Block on Trump's Asylum Ban Upheld by Supreme Court
Earlier this month, Congress did the unthinkable: they invoked the so-called "nuclear option" and removed the filibuster option for blocking the president's nominees from being brought to a vote, with the exception of Supreme Court nominations.
Though much attention (rightfully) has been paid to the D.C. Circuit, with its three vacancies, and its importance in national matters, we're more concerned with the local impact. Will the removal of the filibuster allow thirteen Eleventh Circuit vacancies (four of which are on the circuit court of appeals itself) to be filled in a timely manner, or will the oft-forgotten Blue Slips tactic rise up in its place?
When the Senate made their announcement, we noted that blue slips were still a possibility. After all, even before the gutted filibuster announcement, blue slips were used locally, to block Jill Pryor from the appeals court bench, and Florida state court Judge William Thomas, who was in line for a district court seat.
What's a blue slip? Before the Senate will bring a nominee to a vote, the home state senators are provided a "blue slip," which they can submit to signal their approval of a nominee. In Pryor's case, both of the Republican Senators from Georgia, Saxby Chambliss and Johnny Isakson, withheld their slips. In Thomas's case, Sen. Marco Rubio (R-FL) withheld a blue slip in a move some argued was motivated by the nominee's sexual preference.
Jeffrey Toobin, writing for the Atlantic, notes that the President will often run his potential nominees past the state's senators before nomination, to avoid a lengthy and fruitless confirmation process. Indeed, that's what happened with Sen. Rubio and Judge Thomas, though Rubio eventually reversed course and blue-slipped the nomination. That's also, as Toobin notes, the reason why Obama hasn't nominated anyone to fill a number of vacancies in the Republican-controlled South.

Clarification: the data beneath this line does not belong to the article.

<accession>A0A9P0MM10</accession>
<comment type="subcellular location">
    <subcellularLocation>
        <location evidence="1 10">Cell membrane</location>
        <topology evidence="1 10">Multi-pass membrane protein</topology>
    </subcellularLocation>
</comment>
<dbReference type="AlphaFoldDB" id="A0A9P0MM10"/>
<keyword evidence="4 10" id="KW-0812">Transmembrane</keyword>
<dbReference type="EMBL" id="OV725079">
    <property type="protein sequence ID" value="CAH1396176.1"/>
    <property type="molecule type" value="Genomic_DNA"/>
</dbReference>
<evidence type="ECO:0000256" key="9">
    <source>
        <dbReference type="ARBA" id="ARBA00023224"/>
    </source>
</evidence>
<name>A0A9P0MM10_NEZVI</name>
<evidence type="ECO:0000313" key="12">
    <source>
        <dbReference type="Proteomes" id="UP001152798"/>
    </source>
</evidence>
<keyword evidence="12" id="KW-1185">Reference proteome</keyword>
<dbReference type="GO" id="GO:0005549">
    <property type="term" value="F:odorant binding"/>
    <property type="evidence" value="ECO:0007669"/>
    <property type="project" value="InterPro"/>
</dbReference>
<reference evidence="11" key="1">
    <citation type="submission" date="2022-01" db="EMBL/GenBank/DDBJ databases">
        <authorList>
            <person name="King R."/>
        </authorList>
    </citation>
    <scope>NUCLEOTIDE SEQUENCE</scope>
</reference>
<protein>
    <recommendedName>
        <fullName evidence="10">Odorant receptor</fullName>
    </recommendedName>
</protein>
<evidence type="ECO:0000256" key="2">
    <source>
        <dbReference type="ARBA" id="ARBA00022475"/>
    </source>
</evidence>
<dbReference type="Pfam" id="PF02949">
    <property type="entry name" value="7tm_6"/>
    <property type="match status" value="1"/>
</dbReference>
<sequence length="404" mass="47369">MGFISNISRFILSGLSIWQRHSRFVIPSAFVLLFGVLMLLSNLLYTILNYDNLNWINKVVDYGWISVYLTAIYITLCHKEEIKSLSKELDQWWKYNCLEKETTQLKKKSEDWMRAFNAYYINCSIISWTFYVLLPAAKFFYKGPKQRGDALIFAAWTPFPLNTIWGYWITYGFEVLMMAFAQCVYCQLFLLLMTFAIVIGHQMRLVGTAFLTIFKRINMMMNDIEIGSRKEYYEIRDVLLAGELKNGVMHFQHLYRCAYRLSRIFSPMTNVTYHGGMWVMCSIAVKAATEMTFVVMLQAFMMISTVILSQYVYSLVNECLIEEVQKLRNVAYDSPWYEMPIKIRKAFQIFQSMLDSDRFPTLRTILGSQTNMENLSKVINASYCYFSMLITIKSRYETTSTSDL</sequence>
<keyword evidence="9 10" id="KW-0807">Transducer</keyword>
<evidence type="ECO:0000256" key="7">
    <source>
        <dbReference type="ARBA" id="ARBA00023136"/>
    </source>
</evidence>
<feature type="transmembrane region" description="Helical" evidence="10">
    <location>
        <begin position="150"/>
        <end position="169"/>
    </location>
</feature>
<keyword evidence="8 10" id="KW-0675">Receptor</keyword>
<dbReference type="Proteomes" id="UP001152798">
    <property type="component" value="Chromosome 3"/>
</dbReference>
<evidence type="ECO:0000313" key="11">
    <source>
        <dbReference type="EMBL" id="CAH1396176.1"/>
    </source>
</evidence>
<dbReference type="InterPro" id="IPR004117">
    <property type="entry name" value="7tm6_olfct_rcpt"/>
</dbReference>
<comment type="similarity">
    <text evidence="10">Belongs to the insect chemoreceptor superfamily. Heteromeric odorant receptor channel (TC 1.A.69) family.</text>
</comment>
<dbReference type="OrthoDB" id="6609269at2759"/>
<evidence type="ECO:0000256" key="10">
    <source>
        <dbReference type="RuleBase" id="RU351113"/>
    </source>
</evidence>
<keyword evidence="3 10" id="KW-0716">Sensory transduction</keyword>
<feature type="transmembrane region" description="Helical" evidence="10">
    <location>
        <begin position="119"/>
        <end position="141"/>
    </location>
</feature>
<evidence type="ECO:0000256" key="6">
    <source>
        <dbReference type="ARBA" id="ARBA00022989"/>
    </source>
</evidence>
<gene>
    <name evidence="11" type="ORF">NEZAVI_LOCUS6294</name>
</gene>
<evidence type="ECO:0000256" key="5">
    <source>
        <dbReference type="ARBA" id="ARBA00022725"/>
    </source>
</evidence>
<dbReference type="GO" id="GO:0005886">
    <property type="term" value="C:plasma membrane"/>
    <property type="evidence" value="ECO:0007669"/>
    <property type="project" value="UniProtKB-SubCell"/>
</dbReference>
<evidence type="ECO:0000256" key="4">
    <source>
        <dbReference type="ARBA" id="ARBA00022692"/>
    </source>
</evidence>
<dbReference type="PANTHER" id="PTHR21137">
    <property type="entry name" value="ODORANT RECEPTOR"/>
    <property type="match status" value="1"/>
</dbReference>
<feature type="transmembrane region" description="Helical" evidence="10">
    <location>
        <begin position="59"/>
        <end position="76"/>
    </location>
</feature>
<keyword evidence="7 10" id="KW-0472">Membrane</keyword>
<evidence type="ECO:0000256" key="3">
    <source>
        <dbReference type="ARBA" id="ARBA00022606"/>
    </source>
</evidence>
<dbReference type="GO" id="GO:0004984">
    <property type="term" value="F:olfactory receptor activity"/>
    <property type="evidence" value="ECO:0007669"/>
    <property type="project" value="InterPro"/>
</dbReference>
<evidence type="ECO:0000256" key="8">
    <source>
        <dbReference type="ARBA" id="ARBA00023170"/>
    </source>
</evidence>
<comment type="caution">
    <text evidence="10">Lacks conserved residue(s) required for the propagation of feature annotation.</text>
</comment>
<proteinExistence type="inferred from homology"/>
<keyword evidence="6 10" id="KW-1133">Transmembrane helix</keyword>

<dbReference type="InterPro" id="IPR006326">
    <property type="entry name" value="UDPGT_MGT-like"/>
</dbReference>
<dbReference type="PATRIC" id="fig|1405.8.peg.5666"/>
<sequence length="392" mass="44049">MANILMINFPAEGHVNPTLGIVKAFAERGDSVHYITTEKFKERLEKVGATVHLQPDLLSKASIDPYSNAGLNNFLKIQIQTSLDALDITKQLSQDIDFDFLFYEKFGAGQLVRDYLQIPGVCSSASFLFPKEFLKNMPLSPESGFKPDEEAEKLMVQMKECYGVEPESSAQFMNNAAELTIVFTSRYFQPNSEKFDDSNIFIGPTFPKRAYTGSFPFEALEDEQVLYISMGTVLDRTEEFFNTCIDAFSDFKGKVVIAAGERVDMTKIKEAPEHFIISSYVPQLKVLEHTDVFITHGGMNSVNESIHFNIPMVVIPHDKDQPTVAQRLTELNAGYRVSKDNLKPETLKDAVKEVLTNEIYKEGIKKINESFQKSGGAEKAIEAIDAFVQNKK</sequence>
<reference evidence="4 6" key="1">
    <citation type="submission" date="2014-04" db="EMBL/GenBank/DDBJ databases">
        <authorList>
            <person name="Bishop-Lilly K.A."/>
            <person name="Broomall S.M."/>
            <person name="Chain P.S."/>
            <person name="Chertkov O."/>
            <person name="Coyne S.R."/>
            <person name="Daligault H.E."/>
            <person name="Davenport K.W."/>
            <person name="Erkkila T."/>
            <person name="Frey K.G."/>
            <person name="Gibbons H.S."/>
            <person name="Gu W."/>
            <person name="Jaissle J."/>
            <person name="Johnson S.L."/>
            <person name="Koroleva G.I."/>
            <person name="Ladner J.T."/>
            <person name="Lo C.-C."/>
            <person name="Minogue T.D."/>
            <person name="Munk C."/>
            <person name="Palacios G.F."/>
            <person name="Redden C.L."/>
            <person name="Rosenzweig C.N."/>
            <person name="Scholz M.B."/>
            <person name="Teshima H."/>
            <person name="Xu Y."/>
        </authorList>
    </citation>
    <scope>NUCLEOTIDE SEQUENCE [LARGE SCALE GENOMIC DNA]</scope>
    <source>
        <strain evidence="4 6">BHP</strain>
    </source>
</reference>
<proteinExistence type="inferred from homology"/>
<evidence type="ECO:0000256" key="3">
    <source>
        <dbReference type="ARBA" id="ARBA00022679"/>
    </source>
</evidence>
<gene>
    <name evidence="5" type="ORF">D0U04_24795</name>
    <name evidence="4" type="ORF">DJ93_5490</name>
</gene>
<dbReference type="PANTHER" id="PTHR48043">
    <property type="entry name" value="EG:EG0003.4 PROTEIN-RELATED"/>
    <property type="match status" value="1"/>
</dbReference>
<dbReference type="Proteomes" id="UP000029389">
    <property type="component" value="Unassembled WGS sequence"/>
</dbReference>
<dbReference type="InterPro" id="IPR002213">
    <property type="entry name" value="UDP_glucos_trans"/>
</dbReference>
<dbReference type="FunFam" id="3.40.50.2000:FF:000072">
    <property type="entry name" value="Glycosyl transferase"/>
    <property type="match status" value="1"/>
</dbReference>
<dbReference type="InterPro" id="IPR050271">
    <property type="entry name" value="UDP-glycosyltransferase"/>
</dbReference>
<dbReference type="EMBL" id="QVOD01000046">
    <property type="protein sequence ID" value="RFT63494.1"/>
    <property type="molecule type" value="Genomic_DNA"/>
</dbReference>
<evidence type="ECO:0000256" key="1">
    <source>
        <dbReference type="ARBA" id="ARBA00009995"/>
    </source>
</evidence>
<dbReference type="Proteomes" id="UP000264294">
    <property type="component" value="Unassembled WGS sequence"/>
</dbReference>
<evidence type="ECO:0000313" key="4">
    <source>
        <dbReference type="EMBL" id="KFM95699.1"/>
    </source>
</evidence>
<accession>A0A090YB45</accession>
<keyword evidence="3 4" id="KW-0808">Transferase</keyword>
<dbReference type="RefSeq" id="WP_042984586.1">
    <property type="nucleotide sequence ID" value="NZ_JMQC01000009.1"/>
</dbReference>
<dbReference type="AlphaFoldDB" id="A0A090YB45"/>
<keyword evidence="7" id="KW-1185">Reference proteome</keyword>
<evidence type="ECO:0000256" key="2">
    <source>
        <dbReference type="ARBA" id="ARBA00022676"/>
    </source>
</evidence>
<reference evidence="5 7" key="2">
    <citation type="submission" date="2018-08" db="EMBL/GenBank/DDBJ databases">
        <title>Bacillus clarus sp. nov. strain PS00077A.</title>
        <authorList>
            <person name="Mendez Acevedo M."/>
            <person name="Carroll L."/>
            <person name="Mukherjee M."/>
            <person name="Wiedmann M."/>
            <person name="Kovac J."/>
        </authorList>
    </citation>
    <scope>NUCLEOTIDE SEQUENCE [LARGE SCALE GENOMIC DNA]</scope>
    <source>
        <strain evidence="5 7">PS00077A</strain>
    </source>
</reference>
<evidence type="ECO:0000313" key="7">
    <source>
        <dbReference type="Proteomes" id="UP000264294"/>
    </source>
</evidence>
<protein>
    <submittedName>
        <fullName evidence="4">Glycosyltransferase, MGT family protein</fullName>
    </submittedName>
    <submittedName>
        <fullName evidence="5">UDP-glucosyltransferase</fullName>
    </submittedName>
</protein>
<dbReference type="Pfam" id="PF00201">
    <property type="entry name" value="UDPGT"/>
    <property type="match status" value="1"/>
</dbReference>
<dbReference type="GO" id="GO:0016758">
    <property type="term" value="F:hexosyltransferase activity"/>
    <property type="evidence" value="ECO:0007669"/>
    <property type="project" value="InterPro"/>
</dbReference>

We haven't heard a peep on Jill Pryor since her initial nomination was blue-slipped, so that spot will likely remain vacant in the near-term. And since seats on the courts are typically tied to their home state (when a Circuit Court of Appeals judge from Florida retires, she is replaced by a Floridian), we can already see where future nominees may run into trouble.
According to the U.S. Courts' website, there are four vacancies on the Eleventh Circuit Court of Appeals, including the vacancy created by Judge Joel Dubina, who delayed his shift to senior status for most of this year, in hopes that the other vacancies would be filled, but who finally relented on October 26. Here are the four spots, their assigned states, and the political affiliations of the state's senators:
As you can see, if blue slips are used (or abused) along party lines, the Eleventh Circuit's nomination logjam, for the four Circuit Court spots, as well as the nine district court vacancies, could continue. The filibuster "reform," at least in regards to the Eleventh Circuit, shouldn't make too much of a difference.
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